Homes that are priced right and are in move-in condition are getting snapped up fast, often within two weeks or less, agents said.
Asa Teran of International Real Estate Services in Covina listed a La Palma house for $650,000, accepting one of eight offers within four days. The four-bedroom, two-story house closed at $670,000 on April 28 — $20,000 above the asking price.
“The market’s that hot,” Teran said. “It’s pushing fast. Every house we put on the market, it’s taking a week (to sell) if it has everything. … If you’re not selling right now, something’s wrong with you.”
Mortgage interest rates also continue to tempt buyers after dropping in late March, agents said. Rates have been holding steady just above 4 percent for the past five weeks.
Buyers “have to be on their game. They have to have their ducks in a row. They have to be ready to win,” said Priscilla Rael-Albin, broker-owner of Re/Max Discovery in Anaheim Hills. “They have to have their finances in order. They have to have their down payment accessible. They have to be pre-approved (for a loan). They might have to reduce their contingency timelines.”
Some buyers are resorting to writing “love letters” to sellers — that is, letters describing how much they love the home and how they plan to take good care of it. One of Rael-Albin’s clients enclosed a photo of herself and her husband holding a sonogram of their expected child.
“The agent loved it. The sellers loved it,” Rael-Albin said. “Emotion helps. Sellers still love their homes. They want to know someone else will care about and love their homes as much as they do. If you have two equal (offers), it could be the tie breaker.”
New home sales are even hotter, rising 28.7 percent year-over-year to 466 transactions. That’s 13 percent above the average for an April in records dating back to 1988.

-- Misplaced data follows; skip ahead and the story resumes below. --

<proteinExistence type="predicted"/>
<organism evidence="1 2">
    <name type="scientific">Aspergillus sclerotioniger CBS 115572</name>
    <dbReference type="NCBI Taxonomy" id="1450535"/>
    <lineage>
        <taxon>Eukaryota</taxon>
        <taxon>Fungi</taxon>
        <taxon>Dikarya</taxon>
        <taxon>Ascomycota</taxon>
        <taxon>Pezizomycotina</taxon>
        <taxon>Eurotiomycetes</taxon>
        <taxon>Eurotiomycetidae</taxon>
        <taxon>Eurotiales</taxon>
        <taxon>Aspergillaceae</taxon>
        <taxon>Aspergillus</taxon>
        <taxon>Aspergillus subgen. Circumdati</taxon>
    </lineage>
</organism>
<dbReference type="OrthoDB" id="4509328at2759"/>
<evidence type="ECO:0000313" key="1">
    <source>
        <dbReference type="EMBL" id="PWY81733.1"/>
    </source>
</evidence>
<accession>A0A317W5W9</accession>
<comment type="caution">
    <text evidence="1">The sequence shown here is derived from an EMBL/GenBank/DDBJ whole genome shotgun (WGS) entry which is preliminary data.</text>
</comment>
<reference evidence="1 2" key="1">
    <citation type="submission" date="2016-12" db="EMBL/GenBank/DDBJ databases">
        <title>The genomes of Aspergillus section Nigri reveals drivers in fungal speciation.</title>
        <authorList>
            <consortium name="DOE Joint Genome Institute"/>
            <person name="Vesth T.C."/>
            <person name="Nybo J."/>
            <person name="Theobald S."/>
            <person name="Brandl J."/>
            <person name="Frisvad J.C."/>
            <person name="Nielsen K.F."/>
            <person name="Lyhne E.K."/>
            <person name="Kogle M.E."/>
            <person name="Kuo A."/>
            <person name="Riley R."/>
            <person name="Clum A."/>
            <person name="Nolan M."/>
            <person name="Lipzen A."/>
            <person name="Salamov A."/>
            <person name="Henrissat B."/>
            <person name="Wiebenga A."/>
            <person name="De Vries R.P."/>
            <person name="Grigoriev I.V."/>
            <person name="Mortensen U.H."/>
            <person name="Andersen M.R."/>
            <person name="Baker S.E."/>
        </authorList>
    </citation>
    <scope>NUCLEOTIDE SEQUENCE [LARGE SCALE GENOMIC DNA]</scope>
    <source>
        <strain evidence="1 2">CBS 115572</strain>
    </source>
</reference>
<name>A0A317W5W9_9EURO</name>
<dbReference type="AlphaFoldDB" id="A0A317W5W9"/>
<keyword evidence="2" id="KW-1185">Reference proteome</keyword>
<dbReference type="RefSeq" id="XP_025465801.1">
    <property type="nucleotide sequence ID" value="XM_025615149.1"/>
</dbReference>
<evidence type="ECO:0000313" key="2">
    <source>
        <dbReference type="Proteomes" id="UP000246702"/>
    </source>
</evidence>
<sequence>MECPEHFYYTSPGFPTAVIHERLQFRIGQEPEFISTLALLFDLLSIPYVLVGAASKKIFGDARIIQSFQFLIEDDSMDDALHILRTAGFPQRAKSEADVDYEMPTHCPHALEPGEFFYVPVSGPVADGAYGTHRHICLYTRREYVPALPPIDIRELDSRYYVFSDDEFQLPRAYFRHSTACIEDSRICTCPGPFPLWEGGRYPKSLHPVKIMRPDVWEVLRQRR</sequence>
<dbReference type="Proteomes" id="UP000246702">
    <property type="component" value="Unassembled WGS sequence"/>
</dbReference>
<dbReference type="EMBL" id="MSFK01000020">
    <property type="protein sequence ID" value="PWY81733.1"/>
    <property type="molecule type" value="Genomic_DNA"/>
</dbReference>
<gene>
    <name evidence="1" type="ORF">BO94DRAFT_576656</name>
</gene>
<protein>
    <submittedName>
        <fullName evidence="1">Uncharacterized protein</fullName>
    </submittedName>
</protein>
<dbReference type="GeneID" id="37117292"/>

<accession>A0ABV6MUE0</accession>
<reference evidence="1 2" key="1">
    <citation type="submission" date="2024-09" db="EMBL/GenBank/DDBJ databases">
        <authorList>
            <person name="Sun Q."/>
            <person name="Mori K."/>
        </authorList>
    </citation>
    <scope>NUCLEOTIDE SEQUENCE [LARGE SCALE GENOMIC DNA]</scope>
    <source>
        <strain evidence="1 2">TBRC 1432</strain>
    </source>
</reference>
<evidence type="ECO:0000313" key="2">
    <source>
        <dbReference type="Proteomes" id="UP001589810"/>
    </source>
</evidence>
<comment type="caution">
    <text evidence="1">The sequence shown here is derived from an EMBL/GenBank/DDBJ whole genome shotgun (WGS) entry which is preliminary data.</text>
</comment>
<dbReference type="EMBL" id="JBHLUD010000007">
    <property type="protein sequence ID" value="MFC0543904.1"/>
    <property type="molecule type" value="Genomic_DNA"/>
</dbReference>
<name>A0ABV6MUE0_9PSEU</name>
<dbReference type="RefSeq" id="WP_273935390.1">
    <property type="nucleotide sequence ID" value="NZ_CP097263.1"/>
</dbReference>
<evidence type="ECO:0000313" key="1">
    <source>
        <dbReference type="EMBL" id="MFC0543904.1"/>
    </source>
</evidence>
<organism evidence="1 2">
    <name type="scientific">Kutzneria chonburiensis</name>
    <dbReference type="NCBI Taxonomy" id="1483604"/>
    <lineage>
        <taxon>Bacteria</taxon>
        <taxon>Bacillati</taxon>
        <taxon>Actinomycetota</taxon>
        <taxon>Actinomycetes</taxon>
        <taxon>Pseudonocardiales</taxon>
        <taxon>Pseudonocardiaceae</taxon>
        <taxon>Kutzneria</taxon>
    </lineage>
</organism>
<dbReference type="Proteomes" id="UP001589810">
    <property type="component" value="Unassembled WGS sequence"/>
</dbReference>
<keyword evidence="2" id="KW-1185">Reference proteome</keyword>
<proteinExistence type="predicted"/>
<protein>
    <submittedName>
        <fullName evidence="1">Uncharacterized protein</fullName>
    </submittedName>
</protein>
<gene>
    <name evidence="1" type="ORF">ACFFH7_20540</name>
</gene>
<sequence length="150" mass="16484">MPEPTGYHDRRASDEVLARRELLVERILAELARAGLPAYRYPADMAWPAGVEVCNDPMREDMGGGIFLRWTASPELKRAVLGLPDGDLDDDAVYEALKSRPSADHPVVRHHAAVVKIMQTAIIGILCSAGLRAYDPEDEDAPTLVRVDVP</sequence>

One reason is builders are building more, said Pete Reeb, a principal at Irvine-based John Burns Real Estate Consulting.
The number of actively selling projects is up 18 percent from a year ago, Reeb said. Projects have increased in the Inland Empire as well.
“But new home sales have increased faster,” he said.
Overall, job growth is strong, interest rates are lower than four months ago and wages are up.
“I think from an affordability standpoint, the market is a little bit stronger than it was four or five months ago,” Reeb said.
Luxury homes — those selling for $1.25 million or more — are a relatively cool part of the market, according to Steve Thomas of ReportsOnHousing.com. Thomas calculated it would take 90 days or more to sell all the luxury homes on the market at the current sales pace. By comparison, homes listed for $750,000 and under would sell out at the current sales pace in 37 days.
A buyer’s market exists for homes priced at $1.5 million and above, Thomas said.
“It all boils down to supply and demand,” Thomas said in a recent report. “The lower ranges do not have enough supply, and demand is through the roof. Buyers need to sharpen their pencils and write strong offers to purchase. … The opposite is true for the luxury market.”